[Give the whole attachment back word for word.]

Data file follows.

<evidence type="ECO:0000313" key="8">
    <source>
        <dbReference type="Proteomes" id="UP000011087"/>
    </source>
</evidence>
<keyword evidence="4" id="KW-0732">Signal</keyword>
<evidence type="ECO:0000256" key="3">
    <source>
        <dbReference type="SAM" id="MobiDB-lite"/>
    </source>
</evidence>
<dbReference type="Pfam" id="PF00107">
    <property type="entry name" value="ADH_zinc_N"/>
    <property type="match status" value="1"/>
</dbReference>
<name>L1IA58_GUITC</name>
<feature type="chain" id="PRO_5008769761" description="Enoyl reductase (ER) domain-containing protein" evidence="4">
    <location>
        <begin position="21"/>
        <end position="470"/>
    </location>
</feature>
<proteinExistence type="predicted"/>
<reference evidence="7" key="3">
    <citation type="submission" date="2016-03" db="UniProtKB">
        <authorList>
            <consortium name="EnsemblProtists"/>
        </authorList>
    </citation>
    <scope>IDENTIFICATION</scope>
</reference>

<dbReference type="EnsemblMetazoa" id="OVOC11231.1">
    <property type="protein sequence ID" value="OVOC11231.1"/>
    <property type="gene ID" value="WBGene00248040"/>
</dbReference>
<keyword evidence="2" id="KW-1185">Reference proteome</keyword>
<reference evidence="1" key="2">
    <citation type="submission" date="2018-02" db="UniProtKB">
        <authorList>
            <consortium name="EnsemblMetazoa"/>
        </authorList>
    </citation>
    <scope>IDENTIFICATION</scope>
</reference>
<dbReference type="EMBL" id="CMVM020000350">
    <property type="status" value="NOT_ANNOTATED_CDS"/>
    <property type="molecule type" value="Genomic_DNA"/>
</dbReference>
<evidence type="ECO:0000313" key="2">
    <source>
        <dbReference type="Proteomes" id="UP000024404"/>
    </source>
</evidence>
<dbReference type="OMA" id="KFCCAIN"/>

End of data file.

<evidence type="ECO:0000313" key="8">
    <source>
        <dbReference type="Proteomes" id="UP000011087"/>
    </source>
</evidence>
<keyword evidence="4" id="KW-0732">Signal</keyword>
<evidence type="ECO:0000256" key="3">
    <source>
        <dbReference type="SAM" id="MobiDB-lite"/>
    </source>
</evidence>
<dbReference type="Pfam" id="PF00107">
    <property type="entry name" value="ADH_zinc_N"/>
    <property type="match status" value="1"/>
</dbReference>
<name>L1IA58_GUITC</name>
<feature type="chain" id="PRO_5008769761" description="Enoyl reductase (ER) domain-containing protein" evidence="4">
    <location>
        <begin position="21"/>
        <end position="470"/>
    </location>
</feature>
<proteinExistence type="predicted"/>
<reference evidence="7" key="3">
    <citation type="submission" date="2016-03" db="UniProtKB">
        <authorList>
            <consortium name="EnsemblProtists"/>
        </authorList>
    </citation>
    <scope>IDENTIFICATION</scope>
</reference>

<dbReference type="EnsemblMetazoa" id="OVOC11231.1">
    <property type="protein sequence ID" value="OVOC11231.1"/>
    <property type="gene ID" value="WBGene00248040"/>
</dbReference>
<keyword evidence="2" id="KW-1185">Reference proteome</keyword>
<reference evidence="1" key="2">
    <citation type="submission" date="2018-02" db="UniProtKB">
        <authorList>
            <consortium name="EnsemblMetazoa"/>
        </authorList>
    </citation>
    <scope>IDENTIFICATION</scope>
</reference>
<dbReference type="EMBL" id="CMVM020000350">
    <property type="status" value="NOT_ANNOTATED_CDS"/>
    <property type="molecule type" value="Genomic_DNA"/>
</dbReference>
<evidence type="ECO:0000313" key="2">
    <source>
        <dbReference type="Proteomes" id="UP000024404"/>
    </source>
</evidence>
<dbReference type="OMA" id="KFCCAIN"/>